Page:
Monday, May 07, 2012

Monday's Molecule #169

This is going to be an easy one since there have been some complaints. The molecule is quite simple and it isn't found in living organisms although a very similar molecule is quite abundant. Be sure to provide a complete unambiguous name.

Post your answer in the comments. I'll hold off releasing any comments for 24 hours. The first one with the correct answer wins. I will only post mostly correct answers to avoid embarrassment. The winner will be treated to a free lunch.

There could be two winners. If the first correct answer isn't from an undergraduate student then I'll select a second winner from those undergraduates who post the correct answer. You will need to identify yourself as an undergraduate in order to win. (Put "undergraduate" at the bottom of your comment.)

Some past winners are from distant lands so their chances of taking up my offer of a free lunch are slim. (That's why I can afford to do this!)

In order to win you must post your correct name. Anonymous and pseudoanonymous commenters can't win the free lunch.

Winners will have to contact me by email to arrange a lunch date.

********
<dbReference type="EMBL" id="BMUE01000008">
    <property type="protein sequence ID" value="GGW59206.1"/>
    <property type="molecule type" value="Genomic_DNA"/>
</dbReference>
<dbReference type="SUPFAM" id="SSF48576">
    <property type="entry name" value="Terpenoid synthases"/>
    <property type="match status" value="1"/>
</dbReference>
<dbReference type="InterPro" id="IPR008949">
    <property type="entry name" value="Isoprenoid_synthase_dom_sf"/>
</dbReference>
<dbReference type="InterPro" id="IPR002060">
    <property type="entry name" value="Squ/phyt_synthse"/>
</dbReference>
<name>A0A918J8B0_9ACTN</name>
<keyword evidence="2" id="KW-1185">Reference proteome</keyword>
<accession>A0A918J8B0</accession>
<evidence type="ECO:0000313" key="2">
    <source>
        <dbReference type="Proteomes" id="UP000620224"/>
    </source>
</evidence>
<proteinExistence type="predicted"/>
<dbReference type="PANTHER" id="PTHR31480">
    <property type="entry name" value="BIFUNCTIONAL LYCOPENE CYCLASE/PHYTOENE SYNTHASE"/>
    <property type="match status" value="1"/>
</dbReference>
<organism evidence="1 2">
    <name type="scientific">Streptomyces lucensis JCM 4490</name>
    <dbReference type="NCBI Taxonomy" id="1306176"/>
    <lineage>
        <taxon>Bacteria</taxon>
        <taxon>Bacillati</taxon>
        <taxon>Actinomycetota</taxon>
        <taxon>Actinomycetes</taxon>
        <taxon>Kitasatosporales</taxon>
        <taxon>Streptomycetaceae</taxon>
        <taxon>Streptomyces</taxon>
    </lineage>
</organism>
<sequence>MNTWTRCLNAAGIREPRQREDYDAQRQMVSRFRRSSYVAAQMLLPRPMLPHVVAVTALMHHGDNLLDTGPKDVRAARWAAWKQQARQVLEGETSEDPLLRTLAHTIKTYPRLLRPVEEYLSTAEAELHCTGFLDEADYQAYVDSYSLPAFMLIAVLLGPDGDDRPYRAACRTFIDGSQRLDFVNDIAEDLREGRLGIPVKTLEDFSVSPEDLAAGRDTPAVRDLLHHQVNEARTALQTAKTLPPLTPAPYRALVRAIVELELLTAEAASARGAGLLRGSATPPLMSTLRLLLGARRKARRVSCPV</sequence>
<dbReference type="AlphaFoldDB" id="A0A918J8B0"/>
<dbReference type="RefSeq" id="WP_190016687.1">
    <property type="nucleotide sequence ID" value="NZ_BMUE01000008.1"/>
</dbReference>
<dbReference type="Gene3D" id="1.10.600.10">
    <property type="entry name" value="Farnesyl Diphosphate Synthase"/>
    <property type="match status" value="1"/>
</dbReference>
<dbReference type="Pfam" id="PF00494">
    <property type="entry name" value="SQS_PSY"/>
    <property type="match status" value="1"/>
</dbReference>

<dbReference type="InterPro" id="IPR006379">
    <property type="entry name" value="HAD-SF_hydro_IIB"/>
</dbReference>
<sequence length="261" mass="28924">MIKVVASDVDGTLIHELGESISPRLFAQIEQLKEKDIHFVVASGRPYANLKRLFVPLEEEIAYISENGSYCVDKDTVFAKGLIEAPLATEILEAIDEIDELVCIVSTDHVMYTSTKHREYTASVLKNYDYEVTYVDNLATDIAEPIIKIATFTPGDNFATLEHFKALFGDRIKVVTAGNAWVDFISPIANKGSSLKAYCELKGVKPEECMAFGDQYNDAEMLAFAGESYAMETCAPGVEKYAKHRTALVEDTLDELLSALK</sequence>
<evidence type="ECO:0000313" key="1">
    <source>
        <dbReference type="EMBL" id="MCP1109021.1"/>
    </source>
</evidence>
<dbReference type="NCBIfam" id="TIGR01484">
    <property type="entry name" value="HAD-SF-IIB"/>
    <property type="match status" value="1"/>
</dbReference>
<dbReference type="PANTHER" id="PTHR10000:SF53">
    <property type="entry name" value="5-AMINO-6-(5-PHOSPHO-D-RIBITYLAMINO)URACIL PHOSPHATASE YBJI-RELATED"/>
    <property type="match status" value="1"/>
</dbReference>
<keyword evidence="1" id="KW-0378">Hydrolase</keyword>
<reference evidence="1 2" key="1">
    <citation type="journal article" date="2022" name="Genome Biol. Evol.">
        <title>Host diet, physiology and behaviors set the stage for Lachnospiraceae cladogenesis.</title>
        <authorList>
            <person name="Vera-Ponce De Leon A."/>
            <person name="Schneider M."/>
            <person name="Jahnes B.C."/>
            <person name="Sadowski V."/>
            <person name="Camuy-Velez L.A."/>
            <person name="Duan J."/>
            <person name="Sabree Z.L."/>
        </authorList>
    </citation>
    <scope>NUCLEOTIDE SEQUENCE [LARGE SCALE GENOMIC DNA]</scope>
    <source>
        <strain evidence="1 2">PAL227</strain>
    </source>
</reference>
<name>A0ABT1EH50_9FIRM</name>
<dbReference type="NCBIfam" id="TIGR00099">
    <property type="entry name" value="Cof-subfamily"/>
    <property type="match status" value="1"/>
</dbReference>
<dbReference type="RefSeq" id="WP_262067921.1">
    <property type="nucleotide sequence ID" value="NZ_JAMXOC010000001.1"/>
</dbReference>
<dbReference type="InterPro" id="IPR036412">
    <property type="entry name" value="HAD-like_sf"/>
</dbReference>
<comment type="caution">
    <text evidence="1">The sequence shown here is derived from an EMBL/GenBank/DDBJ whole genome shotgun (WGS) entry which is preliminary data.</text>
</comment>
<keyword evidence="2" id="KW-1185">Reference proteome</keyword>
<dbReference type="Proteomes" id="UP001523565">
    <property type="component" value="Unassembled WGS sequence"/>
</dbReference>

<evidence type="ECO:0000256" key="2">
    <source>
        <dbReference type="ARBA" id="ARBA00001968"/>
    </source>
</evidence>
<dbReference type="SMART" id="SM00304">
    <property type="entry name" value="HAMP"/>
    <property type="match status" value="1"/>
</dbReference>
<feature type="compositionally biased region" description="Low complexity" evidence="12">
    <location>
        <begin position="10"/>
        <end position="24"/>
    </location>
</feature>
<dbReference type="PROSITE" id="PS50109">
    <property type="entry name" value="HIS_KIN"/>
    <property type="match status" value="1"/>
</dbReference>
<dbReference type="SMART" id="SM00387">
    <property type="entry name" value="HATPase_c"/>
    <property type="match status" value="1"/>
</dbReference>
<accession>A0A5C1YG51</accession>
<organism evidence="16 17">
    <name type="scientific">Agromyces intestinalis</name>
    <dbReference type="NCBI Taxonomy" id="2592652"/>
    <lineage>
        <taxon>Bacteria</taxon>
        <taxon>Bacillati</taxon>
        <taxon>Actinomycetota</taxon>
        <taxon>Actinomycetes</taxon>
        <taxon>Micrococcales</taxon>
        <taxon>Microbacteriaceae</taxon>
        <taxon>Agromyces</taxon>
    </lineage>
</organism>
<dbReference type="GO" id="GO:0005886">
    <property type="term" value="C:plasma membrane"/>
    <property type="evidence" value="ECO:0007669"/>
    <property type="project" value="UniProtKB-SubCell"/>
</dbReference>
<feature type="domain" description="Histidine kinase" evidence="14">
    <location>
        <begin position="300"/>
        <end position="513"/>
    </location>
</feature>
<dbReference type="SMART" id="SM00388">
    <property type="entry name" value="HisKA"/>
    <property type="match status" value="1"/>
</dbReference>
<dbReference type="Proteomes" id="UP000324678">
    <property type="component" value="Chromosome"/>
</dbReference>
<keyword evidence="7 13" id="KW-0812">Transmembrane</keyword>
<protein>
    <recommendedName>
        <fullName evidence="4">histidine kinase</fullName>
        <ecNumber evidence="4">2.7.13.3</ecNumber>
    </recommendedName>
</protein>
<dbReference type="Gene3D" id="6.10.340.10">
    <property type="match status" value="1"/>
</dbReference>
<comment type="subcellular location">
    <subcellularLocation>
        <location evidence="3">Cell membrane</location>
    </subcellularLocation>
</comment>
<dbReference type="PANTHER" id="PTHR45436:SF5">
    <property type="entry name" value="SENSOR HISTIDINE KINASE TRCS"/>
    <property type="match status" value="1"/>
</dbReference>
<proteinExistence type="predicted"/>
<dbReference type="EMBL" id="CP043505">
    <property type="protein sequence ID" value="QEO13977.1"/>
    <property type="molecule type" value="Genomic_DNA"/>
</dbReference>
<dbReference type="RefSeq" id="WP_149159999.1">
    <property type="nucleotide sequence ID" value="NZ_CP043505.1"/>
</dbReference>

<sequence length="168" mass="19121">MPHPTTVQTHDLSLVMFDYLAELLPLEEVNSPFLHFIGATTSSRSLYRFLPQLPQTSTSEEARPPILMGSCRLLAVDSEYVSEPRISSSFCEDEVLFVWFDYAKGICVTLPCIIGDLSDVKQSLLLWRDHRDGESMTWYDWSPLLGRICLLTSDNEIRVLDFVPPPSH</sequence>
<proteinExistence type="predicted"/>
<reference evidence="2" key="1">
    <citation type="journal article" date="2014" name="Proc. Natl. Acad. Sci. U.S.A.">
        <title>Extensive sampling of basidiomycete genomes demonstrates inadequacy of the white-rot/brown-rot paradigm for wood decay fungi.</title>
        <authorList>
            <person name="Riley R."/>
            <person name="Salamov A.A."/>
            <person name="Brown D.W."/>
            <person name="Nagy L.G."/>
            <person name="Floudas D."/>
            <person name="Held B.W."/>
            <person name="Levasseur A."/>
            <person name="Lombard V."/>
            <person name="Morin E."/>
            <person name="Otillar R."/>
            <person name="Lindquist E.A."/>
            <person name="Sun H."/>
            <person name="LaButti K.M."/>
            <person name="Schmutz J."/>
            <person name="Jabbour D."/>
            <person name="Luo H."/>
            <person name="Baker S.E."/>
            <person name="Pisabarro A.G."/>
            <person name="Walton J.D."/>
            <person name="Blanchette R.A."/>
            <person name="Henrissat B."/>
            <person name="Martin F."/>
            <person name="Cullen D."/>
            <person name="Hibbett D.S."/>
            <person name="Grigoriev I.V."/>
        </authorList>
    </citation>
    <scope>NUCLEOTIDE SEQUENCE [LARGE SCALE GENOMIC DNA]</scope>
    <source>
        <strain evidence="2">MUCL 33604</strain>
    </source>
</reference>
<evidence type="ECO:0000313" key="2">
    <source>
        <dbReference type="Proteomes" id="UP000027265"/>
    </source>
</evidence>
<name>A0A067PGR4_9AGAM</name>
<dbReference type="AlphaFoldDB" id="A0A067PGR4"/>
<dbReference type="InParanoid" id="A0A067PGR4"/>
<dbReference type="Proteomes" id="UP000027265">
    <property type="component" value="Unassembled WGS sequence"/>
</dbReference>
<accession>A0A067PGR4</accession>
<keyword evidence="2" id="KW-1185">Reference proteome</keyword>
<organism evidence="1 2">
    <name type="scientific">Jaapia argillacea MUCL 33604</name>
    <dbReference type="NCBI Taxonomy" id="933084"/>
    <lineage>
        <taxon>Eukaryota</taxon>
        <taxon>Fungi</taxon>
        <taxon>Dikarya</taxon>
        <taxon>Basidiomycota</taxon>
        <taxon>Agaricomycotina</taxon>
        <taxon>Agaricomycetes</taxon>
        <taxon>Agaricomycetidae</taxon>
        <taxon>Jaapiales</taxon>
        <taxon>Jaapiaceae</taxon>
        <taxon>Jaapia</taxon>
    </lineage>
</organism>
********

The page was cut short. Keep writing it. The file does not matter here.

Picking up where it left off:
Comments are invisible for 24 hours. Comments are now open.

UPDATE: The molecule is D-serine and the winner is undergraduate Matt McFarlane. Matt, appears to live in lotusland so I'm guessing he won't be able to make it for lunch.

Winners
Nov. 2009: Jason Oakley, Alex Ling
Oct. 17: Bill Chaney, Roger Fan
Oct. 24: DK
Oct. 31: Joseph C. Somody
Nov. 7: Jason Oakley
Nov. 15: Thomas Ferraro, Vipulan Vigneswaran
Nov. 21: Vipulan Vigneswaran (honorary mention to Raul A. Félix de Sousa)
Nov. 28: Philip Rodger
Dec. 5: 凌嘉誠 (Alex Ling)
Dec. 12: Bill Chaney
Dec. 19: Joseph C. Somody
Jan. 9: Dima Klenchin
Jan. 23: David Schuller
Jan. 30: Peter Monaghan
Feb. 7: Thomas Ferraro, Charles Motraghi
Feb. 13: Joseph C. Somody
March 5: Albi Celaj
March 12: Bill Chaney, Raul A. Félix de Sousa
March 19: no winner
March 26: John Runnels, Raul A. Félix de Sousa
April 2: Sean Ridout
April 9: no winner
April 16: Raul A. Félix de Sousa
April 23: Dima Klenchin, Deena Allan
April 30: Sean Ridout


7 comments :

  1. D-Serine

    Matt McFarlane
    Undergraduate

    ReplyDelete
  2. The molecule is D-serine.

    UofT Undergraduate

    ReplyDelete
  3. Raul A. Félix de SousaMonday, May 07, 2012 8:23:00 PM

    Molecule # 169 is D-Serine, or D-2-Amino-3-hydroxypropanoic acid, shown here in its zwitterionic form.

    ReplyDelete
  4. Serine, and if it's not in living beings it's D-serine.

    ReplyDelete
  5. This will be dextro serine (D-serine), not to be confused with levo serine (L-serine) which IS found in living organisms.

    ReplyDelete
  6. The molecule is quite simple and it isn't found in living organisms although a very similar molecule is quite abundant.

    That's just wrong. D-serine, like many other D-amino acids, is not abundant but is found in many living organisms. Bacteria, insects, mammals - you name it.

    ReplyDelete